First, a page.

What is your name, affiliation, academic position, and job title?
I am Patricia Diego Palazuelos, a PhD student at the Observational Cosmology and Instrumentation group of the Instituto de Física de Cantabria. This fall, I will present my PhD thesis, which is dedicated to the analysis of the cosmic microwave background (CMB) polarisation.
What is your journey? (Where did you live, learn and work?)
I am from Santander, a small city on the north coast of Spain famous for its beautiful bay and rainy days. I did not have to move towns for my higher education. I completed my Physics degree and master’s in Particle Physics and Cosmology at the Universidad de Cantabria. The Instituto de Física de Cantabria, where I work now, is also in Santander.
What is your field of research and/or what project are you involved in?
I have worked on several projects related to the analysis of CMB polarisation data, such as the delensing of B modes or the detection and characterisation of compact extragalactic sources. However, in the last two years, I’ve been mostly focused on the measurement of isotropic cosmic birefringence. I am also a member of the LiteBIRD collaboration. LiteBIRD is a satellite mission of the Japanese space agency (JAXA) that will obtain a full-sky map of the CMB’s polarisation with unprecedented precision.
What are your research plans?
After finishing my PhD, I will move to Munich for a three-year postdoctoral fellowship at the Max Planck Institute for Astrophysics. There I would like to continue investigating cosmic birefringence and its potential connections with axion-like particles, early dark energy, and other parity violations. I am sure new and exciting projects will also present themselves in the following years!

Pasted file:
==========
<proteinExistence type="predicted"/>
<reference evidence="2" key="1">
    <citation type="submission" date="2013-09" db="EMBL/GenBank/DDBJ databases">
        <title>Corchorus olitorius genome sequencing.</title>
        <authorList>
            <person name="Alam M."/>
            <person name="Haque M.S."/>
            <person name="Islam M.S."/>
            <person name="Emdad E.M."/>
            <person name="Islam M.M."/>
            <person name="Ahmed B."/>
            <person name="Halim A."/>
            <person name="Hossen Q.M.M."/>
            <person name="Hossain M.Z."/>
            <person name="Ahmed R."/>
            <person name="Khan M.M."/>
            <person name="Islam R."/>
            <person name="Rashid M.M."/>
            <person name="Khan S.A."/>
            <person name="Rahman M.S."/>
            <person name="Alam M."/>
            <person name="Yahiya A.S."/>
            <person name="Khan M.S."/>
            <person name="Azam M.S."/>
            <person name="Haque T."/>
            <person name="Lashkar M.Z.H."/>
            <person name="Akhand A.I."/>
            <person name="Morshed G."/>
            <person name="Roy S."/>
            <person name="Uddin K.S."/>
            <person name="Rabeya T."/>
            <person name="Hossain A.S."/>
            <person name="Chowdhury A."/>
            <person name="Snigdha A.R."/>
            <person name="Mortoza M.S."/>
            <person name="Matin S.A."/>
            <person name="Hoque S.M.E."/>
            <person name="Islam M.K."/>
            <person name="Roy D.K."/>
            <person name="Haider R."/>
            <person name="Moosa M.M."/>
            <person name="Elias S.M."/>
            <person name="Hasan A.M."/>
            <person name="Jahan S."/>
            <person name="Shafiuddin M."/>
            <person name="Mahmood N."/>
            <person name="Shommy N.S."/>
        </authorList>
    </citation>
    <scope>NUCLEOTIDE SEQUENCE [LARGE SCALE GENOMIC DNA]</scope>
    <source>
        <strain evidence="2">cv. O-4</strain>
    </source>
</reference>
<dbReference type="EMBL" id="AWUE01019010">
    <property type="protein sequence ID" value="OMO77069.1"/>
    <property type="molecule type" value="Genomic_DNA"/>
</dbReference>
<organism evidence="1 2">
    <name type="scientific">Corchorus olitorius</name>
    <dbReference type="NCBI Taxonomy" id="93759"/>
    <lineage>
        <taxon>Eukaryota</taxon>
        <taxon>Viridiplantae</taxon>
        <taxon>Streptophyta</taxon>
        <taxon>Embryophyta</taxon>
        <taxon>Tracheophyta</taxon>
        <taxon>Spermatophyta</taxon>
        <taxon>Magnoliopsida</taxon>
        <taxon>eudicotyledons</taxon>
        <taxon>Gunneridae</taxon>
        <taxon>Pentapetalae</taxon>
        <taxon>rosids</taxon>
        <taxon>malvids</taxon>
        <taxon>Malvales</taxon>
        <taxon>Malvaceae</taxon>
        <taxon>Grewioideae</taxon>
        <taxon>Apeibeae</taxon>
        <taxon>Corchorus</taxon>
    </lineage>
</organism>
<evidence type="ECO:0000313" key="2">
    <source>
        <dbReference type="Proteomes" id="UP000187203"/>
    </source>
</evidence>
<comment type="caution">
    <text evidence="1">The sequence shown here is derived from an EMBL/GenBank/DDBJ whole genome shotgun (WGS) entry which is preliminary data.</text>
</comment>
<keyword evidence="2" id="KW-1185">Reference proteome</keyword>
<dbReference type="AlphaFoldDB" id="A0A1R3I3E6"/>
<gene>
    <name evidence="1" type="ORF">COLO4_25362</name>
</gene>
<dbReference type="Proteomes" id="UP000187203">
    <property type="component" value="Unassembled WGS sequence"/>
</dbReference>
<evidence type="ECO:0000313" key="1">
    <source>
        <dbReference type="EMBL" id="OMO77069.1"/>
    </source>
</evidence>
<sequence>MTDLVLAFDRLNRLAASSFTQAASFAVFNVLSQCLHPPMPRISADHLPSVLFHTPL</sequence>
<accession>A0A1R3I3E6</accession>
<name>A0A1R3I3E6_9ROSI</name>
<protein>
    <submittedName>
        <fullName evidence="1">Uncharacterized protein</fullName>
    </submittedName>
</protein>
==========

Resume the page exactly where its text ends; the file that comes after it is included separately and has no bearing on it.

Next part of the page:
How does CosmoVerse fit within those plans?
As a young researcher, I still have much to learn about cosmology and the observational tensions that challenge our current understanding of the Universe. CosmoVerse is the perfect forum to explore these anomalies, the potential connections between them, and the new theories proposed to solve them.
What are the most exciting open questions in your research area?
The most immediate question is whether the birefringence signal that we have found is real or not. To either confirm or dismiss it, we will need high-precision CMB polarisation data, improved calibration techniques, and a better understanding of Galactic dust emission. Once we achieve that, more intriguing questions open up. What is producing cosmic birefringence? Could it be related to the signs of parity violation that are also appearing in large scale structure surveys?
What advances or new results are you excited about or looking forward to?
Regarding cosmic birefringence, I am eager to see the new results coming from ground-based CMB experiments like BICEP3 now that they are implementing calibration techniques that allow a precise calibration of polarisation angles. I am excited to see if they can (hopefully) confirm the birefringence signal that we found in Planck and WMAP data without relying on Galactic dust emission.
What is your view on cosmic tensions? How does your work connect with this open question in the community?
Some of the tensions worrying the community (like the Hubble or σ8 tensions) arise from discrepancies in the measurements of cosmological parameters obtained from local probes and CMB data. With several ground- and space-based experiments on the way, I would like to see what more insight CMB polarisation can give us into the CMB side of these tensions. In particular, observables like cosmic birefringence offer an additional channel to study some of the solutions proposed to alleviate cosmic tensions like early dark energy or axion-like particles.
What role do you think a community network like CosmoVerse can play in developing theoretical astroparticle physics and cosmology?
I think the power of a network like CosmoVerse lies in its ability to connect people specialising in different aspects: from the theorists developing new models, to the experimentalists focused on the analysis of different datasets, or the instrumentalist designing the actual detectors. Putting these three communities in the same room will help us understand the impact instrumental systematics have on our measurements and find new observables and more robust analysis methods to test new cosmological models.